In a “strange bedfellows” story of sorts, some environmental groups have moved to cement ties with free-market conservatives on energy policy.
Their goal: to end a lucrative subsidy for corn ethanol they contend is a colossal waste of money and producer of greenhouse gases.
A joint briefing being held today on Capitol Hill by the Cato Institute, a libertarian think tank, and environmental group Friends of the Earth (FOE) is the latest evidence. The unlikely partnership is an indication of just how wide and deep the disdain for the corn ethanol tax credit has become.
FOE is a long-time defender of federal intervention to clean up fossil fuel pollution. It backs subsidies for third-generation cellulosic biofuels that come from nonfood crops—but not corn. Cato, in contrast, believes all ethanol feedstocks must stand on their own; it frowns upon government regulation in energy markets.
“If we can show that Friends of the Earth and the Cato Institute can sit in a room together and agree on something when it has to do with energy policy, that’s probably pretty significant,” said Kate McMahon, a biofuels campaigner for FOE, who is speaking today alongside Harry de Gorter, a Cato Institute senior fellow.
De Gorter, an economist and professor at Cornell University, agreed the partnership is rare.
“I have lots of disagreements with these particular environmentalists on other issues on how you analyze biofuels,” he told SolveClimate News. “But not on this one.”
Causing the collective angst is the Volumetric Ethanol Excise Tax Credit (VEETC), commonly known as the “blender’s credit.”
The subsidy gives oil companies $0.45 for each gallon of pure ethanol they blend with gasoline. It went into effect in 2005 under the Bush Administration’s American Jobs Creation Act of 2004, and is set to expire at the end of the year.
Sens. Charles Grassley (R-Iowa) and Kent Conrad (D-N.D.) introduced legislation in April that would preserve the subsidy for five years at a yearly cost of up to $6 billion.
Both groups say the extension would be a redundant waste of tax dollars.
Under the Renewable Fuel Standard (RFS), the ethanol industry is already required by law to mix 15 billion gallons of ethanol into the nation’s gas supply in 2015—much of that from corn—and 36 billion gallons by 2022.
“With this policy you’re essentially handing over billions of dollars to produce nothing,” McMahon told SolveClimate News. “It’s a silly subsidy. It’s got to go.”
Indeed, findings from a July report by the nonpartisan Congressional Budget Office (CBO) revealed the subsidy to be something of a boondoggle. “The 45 cent credit for each gallon of ethanol is equivalent to paying blenders 67 cents for each gallon of gasoline that ethanol displaces,” it said.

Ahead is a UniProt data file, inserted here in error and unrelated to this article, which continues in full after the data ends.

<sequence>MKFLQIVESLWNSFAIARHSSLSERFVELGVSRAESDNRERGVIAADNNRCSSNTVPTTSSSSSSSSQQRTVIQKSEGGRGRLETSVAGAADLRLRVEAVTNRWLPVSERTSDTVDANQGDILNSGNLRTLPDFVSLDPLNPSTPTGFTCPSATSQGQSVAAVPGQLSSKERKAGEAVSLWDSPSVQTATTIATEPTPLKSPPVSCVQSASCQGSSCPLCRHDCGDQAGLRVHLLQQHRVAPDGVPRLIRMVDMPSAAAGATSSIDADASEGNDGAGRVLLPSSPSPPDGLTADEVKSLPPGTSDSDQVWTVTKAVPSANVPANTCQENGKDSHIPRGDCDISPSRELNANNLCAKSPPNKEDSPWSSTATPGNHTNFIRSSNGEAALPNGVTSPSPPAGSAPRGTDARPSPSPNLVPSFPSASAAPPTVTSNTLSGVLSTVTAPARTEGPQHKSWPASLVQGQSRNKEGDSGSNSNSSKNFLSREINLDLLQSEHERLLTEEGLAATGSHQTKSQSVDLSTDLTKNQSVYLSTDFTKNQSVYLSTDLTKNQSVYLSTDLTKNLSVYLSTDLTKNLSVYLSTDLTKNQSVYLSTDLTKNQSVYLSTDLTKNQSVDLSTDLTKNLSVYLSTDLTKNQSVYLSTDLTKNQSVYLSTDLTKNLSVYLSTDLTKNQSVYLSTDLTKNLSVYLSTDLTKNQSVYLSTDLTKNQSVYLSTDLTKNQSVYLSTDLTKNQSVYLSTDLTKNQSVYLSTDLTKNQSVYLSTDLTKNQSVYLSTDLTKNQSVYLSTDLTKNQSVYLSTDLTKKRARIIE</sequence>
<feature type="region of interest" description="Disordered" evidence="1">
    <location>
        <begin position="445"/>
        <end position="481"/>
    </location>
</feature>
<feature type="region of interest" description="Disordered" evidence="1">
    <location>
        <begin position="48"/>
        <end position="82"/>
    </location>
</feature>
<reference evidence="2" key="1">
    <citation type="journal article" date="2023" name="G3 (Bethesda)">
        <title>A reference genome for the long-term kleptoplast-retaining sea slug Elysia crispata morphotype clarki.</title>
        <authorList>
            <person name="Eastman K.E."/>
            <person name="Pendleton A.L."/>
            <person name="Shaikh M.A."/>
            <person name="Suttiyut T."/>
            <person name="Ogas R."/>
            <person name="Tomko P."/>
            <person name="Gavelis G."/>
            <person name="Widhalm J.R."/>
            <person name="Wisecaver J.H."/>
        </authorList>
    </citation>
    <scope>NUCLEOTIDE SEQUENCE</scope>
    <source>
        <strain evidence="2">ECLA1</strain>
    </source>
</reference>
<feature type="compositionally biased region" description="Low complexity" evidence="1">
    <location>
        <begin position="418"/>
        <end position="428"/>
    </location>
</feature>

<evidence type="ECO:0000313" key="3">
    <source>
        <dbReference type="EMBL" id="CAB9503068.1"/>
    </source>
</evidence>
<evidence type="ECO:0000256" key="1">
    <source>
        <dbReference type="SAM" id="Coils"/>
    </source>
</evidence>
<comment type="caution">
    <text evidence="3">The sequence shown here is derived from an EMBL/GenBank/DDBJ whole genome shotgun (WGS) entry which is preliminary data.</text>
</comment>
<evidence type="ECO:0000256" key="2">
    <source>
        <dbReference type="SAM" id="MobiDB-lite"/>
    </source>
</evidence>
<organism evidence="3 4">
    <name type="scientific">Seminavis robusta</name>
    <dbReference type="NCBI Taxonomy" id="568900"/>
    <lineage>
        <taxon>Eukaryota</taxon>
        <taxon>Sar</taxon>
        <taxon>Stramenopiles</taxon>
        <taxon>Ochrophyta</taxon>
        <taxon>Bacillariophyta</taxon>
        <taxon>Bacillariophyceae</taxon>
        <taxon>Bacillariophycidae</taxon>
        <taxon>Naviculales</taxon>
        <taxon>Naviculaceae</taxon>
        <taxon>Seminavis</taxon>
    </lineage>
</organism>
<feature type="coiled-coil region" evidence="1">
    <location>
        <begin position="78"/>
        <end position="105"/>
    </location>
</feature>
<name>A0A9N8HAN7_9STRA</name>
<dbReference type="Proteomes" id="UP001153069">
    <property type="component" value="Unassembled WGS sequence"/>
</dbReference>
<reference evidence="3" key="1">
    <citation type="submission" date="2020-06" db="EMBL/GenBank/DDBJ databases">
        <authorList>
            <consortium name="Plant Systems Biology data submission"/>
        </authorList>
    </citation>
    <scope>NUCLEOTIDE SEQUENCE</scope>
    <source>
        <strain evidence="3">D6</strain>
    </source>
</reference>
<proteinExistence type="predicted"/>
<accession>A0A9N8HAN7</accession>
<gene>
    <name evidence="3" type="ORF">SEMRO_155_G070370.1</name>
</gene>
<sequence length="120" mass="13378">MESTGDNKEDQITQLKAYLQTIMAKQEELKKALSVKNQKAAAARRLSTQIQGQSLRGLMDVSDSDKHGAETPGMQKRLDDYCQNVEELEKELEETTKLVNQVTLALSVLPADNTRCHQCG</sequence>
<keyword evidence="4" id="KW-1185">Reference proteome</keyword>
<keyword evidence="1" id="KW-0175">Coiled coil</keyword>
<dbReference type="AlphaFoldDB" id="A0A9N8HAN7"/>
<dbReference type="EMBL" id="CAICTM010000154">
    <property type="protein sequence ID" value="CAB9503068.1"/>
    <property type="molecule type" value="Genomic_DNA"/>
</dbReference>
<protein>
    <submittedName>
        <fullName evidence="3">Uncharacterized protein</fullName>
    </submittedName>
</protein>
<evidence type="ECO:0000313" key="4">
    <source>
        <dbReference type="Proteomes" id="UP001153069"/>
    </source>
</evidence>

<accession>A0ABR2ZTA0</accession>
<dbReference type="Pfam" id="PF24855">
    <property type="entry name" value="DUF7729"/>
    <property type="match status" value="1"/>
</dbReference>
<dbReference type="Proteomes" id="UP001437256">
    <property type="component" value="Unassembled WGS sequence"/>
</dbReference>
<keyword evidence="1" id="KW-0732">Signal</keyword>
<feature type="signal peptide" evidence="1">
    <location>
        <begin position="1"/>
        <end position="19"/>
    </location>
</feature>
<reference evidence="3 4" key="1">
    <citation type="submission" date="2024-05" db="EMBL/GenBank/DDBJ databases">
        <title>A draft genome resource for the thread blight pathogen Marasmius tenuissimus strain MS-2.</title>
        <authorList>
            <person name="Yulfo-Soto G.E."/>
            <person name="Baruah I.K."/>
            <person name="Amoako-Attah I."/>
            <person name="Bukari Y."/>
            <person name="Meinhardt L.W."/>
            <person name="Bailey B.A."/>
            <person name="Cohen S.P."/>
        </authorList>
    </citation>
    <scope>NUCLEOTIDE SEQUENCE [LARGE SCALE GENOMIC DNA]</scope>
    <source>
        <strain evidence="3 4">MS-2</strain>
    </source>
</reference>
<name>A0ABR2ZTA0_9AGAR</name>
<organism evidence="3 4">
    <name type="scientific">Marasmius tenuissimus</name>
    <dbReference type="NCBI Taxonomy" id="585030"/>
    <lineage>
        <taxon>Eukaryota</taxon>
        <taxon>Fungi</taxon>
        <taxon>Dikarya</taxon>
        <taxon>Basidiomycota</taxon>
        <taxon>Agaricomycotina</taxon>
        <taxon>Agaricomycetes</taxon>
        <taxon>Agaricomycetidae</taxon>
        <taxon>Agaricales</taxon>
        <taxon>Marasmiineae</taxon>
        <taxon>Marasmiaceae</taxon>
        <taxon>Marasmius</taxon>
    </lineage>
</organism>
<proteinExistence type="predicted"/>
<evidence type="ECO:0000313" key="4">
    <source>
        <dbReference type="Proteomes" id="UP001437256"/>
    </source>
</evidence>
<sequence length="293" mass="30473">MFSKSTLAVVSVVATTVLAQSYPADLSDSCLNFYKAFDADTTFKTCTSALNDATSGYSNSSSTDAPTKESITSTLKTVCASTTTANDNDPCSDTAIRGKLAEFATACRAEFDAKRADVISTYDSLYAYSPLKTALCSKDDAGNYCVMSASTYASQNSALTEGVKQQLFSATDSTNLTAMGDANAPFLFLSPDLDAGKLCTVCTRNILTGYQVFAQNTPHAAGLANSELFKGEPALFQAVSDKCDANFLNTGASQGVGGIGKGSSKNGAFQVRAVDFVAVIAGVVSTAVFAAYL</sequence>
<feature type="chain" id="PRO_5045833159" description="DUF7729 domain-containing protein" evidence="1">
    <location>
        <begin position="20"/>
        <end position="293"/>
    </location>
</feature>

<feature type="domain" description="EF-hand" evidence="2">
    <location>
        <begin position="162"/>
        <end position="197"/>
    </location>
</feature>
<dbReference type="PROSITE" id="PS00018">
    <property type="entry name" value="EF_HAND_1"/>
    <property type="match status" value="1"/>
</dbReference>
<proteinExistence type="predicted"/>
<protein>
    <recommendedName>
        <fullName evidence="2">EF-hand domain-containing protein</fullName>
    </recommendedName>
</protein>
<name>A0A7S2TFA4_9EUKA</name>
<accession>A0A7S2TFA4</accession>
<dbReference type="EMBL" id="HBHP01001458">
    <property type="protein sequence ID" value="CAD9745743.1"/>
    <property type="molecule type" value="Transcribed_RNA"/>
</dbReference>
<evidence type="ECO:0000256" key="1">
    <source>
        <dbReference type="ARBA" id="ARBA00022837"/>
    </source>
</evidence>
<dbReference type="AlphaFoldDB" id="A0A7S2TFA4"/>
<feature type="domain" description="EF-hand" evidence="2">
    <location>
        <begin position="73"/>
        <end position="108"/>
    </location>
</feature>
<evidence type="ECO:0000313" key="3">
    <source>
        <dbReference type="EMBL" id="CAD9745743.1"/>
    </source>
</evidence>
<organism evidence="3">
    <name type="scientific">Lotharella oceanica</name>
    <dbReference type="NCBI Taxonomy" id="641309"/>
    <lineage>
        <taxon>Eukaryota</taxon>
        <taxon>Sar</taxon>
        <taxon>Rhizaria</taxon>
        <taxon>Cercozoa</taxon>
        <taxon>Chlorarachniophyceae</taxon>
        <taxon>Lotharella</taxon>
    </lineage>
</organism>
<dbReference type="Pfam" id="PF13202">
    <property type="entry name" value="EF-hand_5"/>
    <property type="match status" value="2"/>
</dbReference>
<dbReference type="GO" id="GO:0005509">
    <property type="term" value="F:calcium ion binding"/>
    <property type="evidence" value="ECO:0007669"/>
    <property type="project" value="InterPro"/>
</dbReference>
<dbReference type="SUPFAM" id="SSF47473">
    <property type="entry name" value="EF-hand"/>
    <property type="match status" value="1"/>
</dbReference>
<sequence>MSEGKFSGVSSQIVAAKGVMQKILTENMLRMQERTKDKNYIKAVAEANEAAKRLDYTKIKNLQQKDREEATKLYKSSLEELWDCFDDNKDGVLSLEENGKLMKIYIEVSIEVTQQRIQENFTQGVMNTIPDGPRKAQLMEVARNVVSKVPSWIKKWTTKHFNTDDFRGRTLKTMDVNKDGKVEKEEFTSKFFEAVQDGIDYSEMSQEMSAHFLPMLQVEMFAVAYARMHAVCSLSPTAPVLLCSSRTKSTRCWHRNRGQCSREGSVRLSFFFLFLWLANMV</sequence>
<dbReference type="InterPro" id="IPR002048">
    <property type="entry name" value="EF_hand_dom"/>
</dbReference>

In all, taxpayers pay $1.78 for every gallon when fuel is made from corn, the report concluded.
According to de Gorter, the authors were “completely erroneous” in their cost estimates. Using the CBO methodology, he recrunched the numbers and discovered that the subsidy is even more expensive than anyone thought.
“The cost of the tax credit is seven to 11 times higher than the CBO reported,” he said.
De Gorter claims the subsidy forces the price of fuel down and consumption up—of conventional gas, that is.
“It turns out that the tax credit does not do anything to the ethanol market. But it does something,” he said. “It subsidizes gasoline consumption.”
“Taxpayer money is doing the opposite of what you think it’s doing,” de Gorter said. Rather than greening fuel, it’s increasing oil dependence and greenhouse gas emissions, he said.
It’s a “comprehensive screw up,” de Gorter said, sounding much like his environmentalist colleagues.
Not on the Exact Same Page
However, talk enough with the two groups and differences emerge.
Early in the year, Friends of the Earth, together with the Natural Resources Defense Council, the Union of Concerned Scientists and the Clean Air Task Force, launched an anti-blender’s credit campaign.
They argued that the subsidy is nothing more than a giveaway to big oil. They claim the tax credit has funneled $21 billion into oil firms.
Wishful thinking, said de Gorter.
“I wish it went straight into the oil companies’ profit line,” de Gorter said. “That way it wouldn’t subside any gasoline consumption. But that’s not how the market works. It’s not a big monopoly where they just get to keep the cash free…in some big bank account in the Bahamas.”
It ends up as lower prices at the pump, and a boost in greenhouse gas emissions, he said.
“We have a slight disagreement there,” he said with a laugh. “But they’re catching on.”
One thing they both agree on is the need to shine a public spotlight on the problem so the subsidy doesn’t squeak through as part of a lame-duck spending package.
“With everyone tightening budgets all over the place, it seems more and more ridiculous to continue to throw billions of dollars away at an industry that is by no means immature,” McMahon said. “But there’s definitely still a threat that we’re going to continue to subsidize this stuff.”
Sen. Grassley, the ranking Republican member on the Senate Committee on Finance, “is really pushing hard for it,” she said.
De Gorter said he has seen a shift in Congress away from extending the subsidy. “But we need momentum,” he said. “We need media.”
For him and his Cato colleagues, the better move is to target the source, not enact “funny” and “far too indirect” subsidies.
“The best option is always to tax the source of the problem,” de Gorther said. “If it’s greenhouse gases, you just tax greenhouse gases. If the problem is oil dependence, you just tax oil.”